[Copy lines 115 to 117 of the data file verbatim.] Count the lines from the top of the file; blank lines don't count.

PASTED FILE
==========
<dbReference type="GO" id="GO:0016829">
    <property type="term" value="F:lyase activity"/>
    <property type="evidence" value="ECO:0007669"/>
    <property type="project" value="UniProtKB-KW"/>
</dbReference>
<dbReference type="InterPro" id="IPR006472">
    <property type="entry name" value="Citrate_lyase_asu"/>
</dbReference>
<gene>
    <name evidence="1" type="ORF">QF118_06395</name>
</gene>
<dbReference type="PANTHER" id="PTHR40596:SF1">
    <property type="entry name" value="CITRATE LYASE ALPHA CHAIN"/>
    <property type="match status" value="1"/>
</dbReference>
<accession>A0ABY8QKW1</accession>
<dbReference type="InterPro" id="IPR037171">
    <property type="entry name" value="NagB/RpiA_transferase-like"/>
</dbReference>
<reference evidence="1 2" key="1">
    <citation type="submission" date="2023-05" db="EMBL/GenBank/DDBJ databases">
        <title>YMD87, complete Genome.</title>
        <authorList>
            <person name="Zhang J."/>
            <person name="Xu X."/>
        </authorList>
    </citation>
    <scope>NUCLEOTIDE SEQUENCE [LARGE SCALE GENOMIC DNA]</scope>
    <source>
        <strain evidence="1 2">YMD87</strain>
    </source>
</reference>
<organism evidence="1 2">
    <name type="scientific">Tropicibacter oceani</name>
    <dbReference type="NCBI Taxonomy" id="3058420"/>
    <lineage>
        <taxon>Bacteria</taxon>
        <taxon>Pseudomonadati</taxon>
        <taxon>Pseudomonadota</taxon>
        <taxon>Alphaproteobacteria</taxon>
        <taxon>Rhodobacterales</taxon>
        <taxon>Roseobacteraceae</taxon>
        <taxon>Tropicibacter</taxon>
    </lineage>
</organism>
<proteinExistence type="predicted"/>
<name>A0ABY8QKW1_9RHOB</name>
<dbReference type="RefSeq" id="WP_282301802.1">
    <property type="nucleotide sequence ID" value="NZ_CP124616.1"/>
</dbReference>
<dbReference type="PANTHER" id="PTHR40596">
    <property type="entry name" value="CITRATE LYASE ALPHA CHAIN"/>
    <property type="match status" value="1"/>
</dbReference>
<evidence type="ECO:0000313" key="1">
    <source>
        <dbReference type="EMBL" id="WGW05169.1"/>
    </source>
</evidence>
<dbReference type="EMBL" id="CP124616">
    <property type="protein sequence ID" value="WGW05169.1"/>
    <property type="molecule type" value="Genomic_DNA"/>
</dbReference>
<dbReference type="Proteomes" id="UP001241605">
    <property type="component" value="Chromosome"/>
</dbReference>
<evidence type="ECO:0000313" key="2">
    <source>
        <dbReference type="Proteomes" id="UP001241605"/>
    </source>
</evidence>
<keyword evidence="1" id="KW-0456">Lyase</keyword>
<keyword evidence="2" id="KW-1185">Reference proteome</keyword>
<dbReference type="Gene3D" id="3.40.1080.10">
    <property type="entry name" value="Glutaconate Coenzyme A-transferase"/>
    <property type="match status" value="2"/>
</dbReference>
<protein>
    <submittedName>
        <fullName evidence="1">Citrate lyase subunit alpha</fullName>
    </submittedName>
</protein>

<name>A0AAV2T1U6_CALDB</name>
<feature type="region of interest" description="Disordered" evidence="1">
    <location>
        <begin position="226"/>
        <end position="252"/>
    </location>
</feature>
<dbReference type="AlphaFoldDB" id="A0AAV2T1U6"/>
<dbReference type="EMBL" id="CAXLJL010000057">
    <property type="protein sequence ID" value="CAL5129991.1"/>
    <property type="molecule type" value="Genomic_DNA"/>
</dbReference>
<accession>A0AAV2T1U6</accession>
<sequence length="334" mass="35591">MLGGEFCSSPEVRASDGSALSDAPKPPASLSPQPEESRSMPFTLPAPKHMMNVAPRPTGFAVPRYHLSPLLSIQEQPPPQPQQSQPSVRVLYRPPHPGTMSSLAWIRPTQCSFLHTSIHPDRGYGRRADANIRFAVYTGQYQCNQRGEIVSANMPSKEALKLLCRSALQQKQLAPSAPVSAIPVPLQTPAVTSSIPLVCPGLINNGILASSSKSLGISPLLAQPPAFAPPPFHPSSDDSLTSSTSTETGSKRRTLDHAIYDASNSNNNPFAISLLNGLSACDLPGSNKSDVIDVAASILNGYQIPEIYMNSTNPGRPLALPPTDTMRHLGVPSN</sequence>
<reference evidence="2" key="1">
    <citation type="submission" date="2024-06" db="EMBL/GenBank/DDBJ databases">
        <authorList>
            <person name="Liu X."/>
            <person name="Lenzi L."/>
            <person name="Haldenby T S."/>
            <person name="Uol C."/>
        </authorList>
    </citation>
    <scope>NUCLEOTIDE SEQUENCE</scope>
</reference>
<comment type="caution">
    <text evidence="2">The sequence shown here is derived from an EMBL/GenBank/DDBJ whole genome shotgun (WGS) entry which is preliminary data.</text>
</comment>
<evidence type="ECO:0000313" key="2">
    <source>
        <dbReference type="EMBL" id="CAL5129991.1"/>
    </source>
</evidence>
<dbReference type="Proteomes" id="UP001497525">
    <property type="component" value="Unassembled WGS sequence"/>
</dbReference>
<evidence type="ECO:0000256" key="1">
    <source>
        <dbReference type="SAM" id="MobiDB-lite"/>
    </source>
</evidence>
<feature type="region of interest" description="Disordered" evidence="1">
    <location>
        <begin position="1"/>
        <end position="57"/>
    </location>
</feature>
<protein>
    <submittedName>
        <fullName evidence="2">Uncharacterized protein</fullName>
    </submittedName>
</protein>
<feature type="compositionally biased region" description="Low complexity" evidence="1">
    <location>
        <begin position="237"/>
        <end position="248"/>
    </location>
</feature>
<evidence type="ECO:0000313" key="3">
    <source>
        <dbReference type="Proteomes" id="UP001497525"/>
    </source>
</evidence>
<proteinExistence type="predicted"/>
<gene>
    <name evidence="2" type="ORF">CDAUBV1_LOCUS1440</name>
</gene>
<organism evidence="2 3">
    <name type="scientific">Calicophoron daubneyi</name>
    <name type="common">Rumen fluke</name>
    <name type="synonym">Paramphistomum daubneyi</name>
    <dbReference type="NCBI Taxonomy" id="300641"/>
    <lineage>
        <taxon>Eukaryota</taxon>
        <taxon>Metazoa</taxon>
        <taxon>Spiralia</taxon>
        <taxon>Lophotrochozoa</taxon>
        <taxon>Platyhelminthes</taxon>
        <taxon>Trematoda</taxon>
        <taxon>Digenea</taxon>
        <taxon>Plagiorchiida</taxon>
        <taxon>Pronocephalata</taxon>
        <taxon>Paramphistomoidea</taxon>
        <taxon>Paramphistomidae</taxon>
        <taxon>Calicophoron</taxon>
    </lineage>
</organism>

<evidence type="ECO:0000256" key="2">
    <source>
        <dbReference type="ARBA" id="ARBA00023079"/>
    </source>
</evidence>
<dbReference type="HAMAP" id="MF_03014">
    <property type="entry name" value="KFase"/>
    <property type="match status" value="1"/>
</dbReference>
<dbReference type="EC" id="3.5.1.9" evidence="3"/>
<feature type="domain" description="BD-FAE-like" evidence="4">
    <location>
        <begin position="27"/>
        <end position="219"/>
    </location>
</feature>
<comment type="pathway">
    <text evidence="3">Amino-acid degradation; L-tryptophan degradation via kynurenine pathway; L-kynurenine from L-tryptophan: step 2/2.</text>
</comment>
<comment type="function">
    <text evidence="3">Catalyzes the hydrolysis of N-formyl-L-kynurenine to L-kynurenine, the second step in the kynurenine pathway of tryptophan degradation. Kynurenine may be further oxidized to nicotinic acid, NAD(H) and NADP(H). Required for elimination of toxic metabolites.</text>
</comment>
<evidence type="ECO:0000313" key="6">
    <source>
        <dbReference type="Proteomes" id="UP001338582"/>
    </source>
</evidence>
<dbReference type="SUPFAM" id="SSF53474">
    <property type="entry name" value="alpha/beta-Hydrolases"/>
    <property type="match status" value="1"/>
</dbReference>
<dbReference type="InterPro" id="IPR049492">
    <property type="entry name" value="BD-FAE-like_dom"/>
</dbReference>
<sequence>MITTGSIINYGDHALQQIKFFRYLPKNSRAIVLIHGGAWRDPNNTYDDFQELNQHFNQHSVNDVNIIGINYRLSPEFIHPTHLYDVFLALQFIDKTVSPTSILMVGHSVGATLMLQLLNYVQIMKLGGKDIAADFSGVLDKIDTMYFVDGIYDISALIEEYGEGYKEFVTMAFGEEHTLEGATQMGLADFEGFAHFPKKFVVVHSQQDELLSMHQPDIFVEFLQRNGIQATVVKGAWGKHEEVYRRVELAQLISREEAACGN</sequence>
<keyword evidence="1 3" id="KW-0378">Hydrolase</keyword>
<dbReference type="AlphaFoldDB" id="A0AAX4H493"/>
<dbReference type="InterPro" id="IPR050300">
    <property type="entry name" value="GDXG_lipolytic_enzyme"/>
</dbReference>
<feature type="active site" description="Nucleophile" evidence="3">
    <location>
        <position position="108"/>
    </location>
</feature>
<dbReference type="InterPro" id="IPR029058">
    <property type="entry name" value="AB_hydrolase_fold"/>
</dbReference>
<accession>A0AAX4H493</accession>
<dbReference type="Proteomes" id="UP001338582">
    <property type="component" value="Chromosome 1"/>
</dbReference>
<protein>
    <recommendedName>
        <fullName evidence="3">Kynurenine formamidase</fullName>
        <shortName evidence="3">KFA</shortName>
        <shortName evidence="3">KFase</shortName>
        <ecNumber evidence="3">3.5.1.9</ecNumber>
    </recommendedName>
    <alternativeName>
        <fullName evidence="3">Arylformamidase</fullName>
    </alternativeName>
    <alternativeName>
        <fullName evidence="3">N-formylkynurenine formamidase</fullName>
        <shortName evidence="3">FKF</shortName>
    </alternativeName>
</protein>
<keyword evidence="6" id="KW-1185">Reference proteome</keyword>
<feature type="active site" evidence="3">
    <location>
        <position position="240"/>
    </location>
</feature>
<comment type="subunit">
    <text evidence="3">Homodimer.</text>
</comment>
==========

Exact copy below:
</evidence>
<dbReference type="Proteomes" id="UP001497525">
    <property type="component" value="Unassembled WGS sequence"/>